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NEWS:

Detecting Long-Term Concussion In Athletes

Lawyers representing both sides in concussion lawsuits against sports leagues may eventually have a new tool at their disposal: a diagnostic signature that uses artificial intelligence to detect brain trauma years after it has occurred.

While the short-term effects of head trauma can be devastating, the long-term effects can be equally hard for patients. The symptoms may linger years after the concussion happened. The problem is it is often hard to say whether their symptoms are being caused by a concussion or other factors like another neurological condition or the normal aging process.

The only way to prove the presence of brain damage caused by concussion years after it occurred was through post-mortem examination. A means of diagnosing concussion in living patients, however, remained elusive.

A research team from Université de Montreal, The Montreal Neurological Institute and Hosp

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Soccer Boosts Bone Development In Boys

Playing soccer can improve bone development in adolescent boys, new research shows.

In a study comparing adolescent soccer players to swimmers, cyclists and a control group of boys not involved in regular sport, scientists at the University of Exeter found soccer led to significantly better bones after one year of training.

Adolescence is the key period for bone development, and poor development at this stage is linked to reduced peak bone mass (the amount of bone mass at the end of the skeletal maturation, around age 30), increased fracture risk and osteoporosis later in life.

Though swimming and cycling have proven health benefits, the scientists said their study "raises a question" about whether they are good for bone development due to the non-weight bearing training - and they say young swimmers and cyclists could benefit from more weight-bearing exercise in training regimes.

"O

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UMMS Researcher, Colleagues Develop Tumor-Targeting MRI Contrast Based On Human Protein

A team led by Gang Han, PhD, has designed a human protein-based, tumor-targeting Magnetic Resonance Imaging (MRI) contrast that can be easily cleared by the body. The discovery holds promise for clinical application, including early stage tumor detection because of the enhanced MRI contrast, according to Dr. Han, associate professor of biochemistry & molecular pharmacology at University of Massachusetts Medical School.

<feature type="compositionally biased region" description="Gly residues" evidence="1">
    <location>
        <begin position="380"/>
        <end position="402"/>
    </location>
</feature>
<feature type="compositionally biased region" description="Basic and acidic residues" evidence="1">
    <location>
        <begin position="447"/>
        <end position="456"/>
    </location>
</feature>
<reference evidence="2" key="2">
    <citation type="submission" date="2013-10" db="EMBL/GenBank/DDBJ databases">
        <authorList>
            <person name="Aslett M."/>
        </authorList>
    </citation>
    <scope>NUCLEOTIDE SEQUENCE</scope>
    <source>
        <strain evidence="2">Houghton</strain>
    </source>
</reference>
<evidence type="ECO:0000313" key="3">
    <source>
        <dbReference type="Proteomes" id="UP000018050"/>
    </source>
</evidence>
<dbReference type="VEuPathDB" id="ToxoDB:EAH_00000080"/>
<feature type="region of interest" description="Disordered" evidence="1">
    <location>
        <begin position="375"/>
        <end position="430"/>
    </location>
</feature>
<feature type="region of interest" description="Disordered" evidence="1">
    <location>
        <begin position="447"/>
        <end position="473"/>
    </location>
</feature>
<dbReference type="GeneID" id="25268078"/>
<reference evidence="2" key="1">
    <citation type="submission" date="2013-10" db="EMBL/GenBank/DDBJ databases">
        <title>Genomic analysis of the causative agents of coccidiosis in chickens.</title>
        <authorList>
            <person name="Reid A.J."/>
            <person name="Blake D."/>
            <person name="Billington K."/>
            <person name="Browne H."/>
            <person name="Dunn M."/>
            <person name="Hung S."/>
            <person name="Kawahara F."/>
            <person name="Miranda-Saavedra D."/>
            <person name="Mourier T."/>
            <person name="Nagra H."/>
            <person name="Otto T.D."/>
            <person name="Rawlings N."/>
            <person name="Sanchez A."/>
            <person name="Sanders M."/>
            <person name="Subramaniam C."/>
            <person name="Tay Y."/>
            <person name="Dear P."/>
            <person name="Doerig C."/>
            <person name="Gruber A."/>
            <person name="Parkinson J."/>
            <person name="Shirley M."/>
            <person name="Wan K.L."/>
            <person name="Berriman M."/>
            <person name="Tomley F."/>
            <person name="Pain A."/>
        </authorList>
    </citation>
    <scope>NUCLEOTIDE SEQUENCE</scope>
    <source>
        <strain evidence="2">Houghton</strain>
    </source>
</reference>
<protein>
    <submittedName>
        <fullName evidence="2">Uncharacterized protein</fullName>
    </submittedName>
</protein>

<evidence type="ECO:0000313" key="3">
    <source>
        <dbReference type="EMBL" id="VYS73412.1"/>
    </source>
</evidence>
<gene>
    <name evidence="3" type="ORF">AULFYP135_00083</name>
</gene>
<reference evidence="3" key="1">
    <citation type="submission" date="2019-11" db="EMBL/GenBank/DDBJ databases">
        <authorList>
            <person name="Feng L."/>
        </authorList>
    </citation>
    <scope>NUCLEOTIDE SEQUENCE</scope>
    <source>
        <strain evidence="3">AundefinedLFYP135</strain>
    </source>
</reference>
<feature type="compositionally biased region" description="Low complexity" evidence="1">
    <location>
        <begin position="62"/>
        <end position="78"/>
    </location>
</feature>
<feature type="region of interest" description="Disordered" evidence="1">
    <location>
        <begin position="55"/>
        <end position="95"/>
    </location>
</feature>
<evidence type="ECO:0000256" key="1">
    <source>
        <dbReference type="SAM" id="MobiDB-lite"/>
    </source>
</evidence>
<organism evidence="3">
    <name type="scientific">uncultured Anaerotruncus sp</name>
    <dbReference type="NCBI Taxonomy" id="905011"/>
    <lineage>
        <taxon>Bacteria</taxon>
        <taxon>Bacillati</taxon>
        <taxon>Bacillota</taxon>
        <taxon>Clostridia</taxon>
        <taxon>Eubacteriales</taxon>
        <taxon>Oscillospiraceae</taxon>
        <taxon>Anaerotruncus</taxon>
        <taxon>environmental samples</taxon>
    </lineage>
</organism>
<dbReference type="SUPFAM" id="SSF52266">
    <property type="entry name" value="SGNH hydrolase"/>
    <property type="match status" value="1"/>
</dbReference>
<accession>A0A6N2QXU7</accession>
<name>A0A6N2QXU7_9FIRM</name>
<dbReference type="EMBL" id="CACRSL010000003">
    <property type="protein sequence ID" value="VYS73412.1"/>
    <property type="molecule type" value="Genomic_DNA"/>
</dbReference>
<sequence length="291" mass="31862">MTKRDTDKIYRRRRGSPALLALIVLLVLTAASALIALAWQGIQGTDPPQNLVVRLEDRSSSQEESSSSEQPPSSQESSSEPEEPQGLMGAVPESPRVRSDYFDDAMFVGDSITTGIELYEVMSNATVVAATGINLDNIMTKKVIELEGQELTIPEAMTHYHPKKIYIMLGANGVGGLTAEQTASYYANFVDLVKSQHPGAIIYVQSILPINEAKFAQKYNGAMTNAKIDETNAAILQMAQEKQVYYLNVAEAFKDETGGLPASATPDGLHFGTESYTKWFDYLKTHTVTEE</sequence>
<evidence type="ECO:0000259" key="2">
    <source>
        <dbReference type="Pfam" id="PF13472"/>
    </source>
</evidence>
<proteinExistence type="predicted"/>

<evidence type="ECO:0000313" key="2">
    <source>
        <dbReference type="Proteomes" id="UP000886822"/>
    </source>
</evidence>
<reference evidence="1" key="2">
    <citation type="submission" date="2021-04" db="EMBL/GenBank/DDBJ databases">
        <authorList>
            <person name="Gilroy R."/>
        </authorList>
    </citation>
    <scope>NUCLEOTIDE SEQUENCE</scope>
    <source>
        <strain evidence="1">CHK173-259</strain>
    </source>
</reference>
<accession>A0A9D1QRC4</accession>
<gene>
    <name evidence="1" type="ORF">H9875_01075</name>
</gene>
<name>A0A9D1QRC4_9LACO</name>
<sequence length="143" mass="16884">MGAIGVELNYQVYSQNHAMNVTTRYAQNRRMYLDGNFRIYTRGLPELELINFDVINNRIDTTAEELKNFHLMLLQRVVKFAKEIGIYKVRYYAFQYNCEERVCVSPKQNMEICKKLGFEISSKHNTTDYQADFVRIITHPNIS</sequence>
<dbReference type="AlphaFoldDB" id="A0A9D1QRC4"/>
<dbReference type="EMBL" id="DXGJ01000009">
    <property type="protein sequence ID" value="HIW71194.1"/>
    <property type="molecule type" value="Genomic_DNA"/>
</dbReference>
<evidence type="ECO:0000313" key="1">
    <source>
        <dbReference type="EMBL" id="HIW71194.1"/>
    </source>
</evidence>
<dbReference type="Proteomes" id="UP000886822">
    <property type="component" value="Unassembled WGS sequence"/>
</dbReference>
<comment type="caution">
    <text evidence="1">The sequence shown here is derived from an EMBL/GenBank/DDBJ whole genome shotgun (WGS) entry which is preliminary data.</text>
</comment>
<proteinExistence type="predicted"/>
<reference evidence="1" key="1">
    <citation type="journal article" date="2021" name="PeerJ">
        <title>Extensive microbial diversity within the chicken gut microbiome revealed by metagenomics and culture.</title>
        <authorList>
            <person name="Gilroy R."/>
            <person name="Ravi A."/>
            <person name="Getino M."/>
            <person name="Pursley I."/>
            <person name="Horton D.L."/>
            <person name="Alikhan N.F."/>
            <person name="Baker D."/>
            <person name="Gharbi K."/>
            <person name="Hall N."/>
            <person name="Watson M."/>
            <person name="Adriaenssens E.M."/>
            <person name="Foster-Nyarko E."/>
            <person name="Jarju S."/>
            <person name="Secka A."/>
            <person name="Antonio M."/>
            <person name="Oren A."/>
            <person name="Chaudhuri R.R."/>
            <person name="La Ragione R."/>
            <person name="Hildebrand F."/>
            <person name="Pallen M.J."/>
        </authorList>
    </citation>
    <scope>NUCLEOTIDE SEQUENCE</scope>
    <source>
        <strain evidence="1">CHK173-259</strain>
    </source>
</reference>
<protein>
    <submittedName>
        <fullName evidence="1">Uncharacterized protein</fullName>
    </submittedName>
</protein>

MRI is one of the most widely used, noninvasive and versatile imaging tools for clinical detection, staging and monitoring of malignancy, without the need for ionizing radiation or harmful radionuclides.

The most frequently employed contrast agents used in MRI are gadolinium (Gd)-based, since they do not provoke an immune response in cells. However, such compounds require high doses of intravenous administration and are retained in the body's organs.

In the search for a

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High-Speed Whole-Brain Imaging Improves Understanding Of Brain Disease

To fully understand brain function and dysfunction, it is important to be able to visualize changes in anatomy and activity in the whole brain. High-resolution brain imaging that can distinguish individual cells and quantitative comparison of acquired data are essential to show how the brain is affected by disease.

However, current attempts to image a whole mouse brain at a resolution high enough to gain detailed information take up to one week. While these approaches have revealed important insights into brain function, it is not possible to image and analyze multiple brains with these technologies. Comparing multiple brains is essential to understand neurobiological function and dysfunction in brain disorders.

Osaka University-led researchers have developed block-face serial microscopy tomography (FAST)--an imaging system that can image a whole mouse brain at high spatial resolution

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